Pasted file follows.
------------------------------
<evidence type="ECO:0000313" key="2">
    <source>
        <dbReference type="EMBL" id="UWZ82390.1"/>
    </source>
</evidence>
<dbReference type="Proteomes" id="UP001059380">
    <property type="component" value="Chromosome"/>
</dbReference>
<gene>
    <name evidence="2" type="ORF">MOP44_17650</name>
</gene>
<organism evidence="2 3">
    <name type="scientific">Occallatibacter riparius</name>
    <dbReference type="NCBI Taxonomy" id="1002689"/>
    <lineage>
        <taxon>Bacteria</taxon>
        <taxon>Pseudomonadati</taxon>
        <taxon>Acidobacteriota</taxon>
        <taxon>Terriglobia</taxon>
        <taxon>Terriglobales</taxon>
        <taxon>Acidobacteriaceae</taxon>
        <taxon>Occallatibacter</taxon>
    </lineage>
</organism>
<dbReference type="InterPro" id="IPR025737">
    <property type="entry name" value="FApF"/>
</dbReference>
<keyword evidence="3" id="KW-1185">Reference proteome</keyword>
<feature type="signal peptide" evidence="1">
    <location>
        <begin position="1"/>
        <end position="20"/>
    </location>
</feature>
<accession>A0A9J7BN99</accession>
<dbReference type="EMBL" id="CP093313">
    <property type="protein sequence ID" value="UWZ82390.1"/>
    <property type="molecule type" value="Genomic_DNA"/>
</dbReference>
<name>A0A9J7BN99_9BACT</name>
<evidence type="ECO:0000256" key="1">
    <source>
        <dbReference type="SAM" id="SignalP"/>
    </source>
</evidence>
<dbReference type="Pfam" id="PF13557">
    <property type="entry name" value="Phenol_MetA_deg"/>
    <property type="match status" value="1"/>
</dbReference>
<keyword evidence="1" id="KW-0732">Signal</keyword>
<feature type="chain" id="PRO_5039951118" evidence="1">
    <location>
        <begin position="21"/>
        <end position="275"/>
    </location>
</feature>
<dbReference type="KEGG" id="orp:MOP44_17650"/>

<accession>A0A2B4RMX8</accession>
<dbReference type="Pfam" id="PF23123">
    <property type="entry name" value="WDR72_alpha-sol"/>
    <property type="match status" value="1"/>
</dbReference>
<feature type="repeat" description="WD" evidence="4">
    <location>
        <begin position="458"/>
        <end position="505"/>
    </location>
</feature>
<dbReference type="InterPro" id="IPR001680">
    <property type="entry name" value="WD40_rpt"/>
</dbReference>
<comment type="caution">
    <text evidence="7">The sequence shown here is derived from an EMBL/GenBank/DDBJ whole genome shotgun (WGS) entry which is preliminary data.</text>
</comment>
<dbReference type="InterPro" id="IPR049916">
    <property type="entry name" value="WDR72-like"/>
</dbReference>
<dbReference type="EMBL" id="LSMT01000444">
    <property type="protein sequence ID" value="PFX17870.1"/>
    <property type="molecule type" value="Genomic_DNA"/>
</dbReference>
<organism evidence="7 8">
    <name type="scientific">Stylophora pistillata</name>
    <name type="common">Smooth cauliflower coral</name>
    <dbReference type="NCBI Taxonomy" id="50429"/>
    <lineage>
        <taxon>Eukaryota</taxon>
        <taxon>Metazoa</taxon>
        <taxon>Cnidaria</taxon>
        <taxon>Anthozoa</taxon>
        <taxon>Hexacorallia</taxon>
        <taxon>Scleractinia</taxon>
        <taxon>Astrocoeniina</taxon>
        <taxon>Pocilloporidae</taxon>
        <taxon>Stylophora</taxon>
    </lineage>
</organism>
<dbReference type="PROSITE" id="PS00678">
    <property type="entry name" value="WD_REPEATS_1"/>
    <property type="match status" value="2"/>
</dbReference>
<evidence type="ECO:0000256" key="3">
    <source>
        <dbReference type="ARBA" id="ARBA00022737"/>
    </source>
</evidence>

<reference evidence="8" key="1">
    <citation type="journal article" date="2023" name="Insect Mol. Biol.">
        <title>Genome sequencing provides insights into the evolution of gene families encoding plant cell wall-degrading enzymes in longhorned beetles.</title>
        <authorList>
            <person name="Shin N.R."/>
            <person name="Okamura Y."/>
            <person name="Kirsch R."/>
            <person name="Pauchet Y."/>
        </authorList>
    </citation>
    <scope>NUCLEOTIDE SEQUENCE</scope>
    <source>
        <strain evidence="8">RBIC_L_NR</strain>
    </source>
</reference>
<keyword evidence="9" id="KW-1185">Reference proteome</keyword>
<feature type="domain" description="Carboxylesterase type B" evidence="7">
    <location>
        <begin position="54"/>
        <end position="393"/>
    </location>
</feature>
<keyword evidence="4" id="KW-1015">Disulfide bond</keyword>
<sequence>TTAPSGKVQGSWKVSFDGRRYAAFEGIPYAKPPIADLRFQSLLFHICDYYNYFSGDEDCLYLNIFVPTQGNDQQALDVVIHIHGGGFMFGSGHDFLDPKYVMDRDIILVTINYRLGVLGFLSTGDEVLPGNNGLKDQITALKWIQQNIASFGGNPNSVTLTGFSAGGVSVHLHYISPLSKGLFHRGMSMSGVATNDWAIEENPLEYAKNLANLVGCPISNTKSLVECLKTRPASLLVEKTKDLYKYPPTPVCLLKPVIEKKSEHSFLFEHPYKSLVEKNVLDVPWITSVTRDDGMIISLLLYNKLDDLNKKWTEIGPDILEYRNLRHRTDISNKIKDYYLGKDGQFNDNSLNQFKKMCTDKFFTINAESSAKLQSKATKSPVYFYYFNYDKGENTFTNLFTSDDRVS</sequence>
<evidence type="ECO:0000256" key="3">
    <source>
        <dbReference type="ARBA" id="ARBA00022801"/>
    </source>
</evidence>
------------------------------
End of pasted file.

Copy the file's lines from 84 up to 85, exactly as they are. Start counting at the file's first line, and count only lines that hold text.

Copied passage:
    <name type="common">Smooth cauliflower coral</name>
    <dbReference type="NCBI Taxonomy" id="50429"/>